Joseph Kvedar: Telemedicine 'well positioned' as payment models shift

As both the cost of care and the number of chronically ill patients continue to rise, so, too, does the importance of telemedicine to the health industry, according to Partners HealthCare Vice President of Connected Health Joseph Kvedar.

In a post published this week in the Harvard Business Review, Kvedar argues that telemedicine is "well positioned," particularly as patients grow increasingly comfortable with using technology--such as wearable devices and/or mobile apps--and as payment models continue to shift away from a fee-for-service model.

"These types of virtualized services will become an integral part of care delivery," Kvedar says. "Indeed, several commercial payers are now reimbursing providers for vide-based visits, not to mention [the Centers for Medicare & Medicaid Services'] new telemedicine friendly reimbursement code."

However, Kvedar also lists several barriers to sustained success, including:

  • The current fee-for-service model, which remains a "dominant" practice
  • Physician concerns about liability
  • Varying licensure laws
  • Payer worries about potential provider overutilization of resources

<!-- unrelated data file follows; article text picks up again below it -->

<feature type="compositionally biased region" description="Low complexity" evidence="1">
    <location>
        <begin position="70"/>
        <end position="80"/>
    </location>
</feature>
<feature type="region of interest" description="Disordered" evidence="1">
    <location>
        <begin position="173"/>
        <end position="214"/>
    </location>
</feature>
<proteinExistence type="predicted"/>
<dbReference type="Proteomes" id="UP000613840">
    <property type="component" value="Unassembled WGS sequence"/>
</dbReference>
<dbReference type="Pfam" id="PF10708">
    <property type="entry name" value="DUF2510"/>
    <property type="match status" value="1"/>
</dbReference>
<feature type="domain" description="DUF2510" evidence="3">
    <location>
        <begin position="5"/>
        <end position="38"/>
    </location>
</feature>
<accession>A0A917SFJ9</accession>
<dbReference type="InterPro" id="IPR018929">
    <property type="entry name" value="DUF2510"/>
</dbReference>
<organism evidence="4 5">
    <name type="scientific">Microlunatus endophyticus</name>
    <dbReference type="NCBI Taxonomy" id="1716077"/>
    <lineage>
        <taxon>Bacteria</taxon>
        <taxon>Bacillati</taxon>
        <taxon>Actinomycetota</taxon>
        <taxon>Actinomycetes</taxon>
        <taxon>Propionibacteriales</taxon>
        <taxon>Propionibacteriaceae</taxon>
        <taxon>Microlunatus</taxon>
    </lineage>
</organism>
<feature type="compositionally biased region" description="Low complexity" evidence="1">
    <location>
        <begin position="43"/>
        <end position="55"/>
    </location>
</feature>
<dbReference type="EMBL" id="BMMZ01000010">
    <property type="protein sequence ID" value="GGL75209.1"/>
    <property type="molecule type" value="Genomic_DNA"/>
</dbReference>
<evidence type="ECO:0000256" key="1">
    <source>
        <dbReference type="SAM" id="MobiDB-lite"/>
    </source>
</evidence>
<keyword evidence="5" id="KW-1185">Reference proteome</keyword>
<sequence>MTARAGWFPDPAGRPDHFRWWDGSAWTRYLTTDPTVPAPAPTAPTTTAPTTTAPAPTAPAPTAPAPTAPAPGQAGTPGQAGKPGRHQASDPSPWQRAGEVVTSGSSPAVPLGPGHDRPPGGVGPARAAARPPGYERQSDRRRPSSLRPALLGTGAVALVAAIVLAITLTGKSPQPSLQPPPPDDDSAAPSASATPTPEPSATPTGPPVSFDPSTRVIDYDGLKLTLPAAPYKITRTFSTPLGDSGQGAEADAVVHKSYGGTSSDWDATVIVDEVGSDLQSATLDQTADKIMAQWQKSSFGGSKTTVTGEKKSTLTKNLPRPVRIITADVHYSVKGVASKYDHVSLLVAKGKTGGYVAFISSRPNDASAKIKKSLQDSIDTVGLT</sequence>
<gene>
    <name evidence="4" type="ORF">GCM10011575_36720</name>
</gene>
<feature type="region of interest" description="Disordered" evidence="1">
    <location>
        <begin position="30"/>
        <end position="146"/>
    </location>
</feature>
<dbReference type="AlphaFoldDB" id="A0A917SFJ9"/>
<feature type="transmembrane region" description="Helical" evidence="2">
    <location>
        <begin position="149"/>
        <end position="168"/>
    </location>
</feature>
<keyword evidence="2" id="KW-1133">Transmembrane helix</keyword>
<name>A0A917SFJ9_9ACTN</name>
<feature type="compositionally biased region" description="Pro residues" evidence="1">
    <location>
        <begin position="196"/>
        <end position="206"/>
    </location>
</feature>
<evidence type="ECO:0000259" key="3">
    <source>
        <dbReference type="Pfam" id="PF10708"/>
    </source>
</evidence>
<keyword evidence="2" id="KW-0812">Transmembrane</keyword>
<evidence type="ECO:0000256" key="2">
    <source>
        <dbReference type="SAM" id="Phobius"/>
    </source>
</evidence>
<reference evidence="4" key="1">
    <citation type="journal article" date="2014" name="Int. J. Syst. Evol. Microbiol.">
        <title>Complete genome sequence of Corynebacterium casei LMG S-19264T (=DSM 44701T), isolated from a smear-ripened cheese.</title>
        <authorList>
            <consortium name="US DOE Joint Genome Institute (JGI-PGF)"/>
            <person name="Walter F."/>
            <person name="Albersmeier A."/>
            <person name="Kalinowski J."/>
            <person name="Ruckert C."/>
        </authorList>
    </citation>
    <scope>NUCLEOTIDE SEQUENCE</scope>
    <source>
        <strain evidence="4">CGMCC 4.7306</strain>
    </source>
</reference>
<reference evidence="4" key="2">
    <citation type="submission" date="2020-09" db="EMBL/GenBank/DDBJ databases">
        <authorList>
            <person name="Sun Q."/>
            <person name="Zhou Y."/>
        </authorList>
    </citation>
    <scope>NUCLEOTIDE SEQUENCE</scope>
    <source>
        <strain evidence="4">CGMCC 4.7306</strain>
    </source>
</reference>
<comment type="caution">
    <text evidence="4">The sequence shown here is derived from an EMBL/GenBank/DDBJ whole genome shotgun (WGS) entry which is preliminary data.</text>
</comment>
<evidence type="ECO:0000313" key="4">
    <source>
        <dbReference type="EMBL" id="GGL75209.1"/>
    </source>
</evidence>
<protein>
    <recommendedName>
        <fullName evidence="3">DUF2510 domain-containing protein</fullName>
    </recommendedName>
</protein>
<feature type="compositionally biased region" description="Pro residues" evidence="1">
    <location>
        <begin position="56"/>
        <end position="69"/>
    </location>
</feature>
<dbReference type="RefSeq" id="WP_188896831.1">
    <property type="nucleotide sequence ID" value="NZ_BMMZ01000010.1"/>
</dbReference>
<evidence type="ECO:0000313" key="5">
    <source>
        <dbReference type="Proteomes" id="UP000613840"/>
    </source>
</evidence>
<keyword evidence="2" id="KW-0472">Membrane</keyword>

• Lingering privacy concerns

Kvedar says, however, if implemented correctly, consumers will embrace telemedicine, despite the latter hurdle.

Stakeholders across the healthcare industry joined together last week to ask Senate lawmakers for support of a proposal that would lift "outdated restrictions" on use and reimbursement of telemedicine services for Medicare patients.

A letter, sent to U.S. Senate Finance Committee members Orrin G. Hatch (R-Utah) and Ron Wyden (D-Ore.), outlines the proposal, which would lift restrictions to remote monitoring during the "bridge" to implementation of the Medicare Access and CHIP Reauthorization Act (MACRA).

What's more, a bill introduced in the U.S. House in July would provide payment parity for an expanded list of telehealth services available to Medicare beneficiaries. California Democrat Mike Thompson introduced the Medicare Telehealth Parity Act of 2015 with support from Reps. Gregg Harper (R-Miss.), Diane Black (R-Tenn.) and Peter Welch (D-Vt.).

To learn more:
- here's Kvedar's commentary

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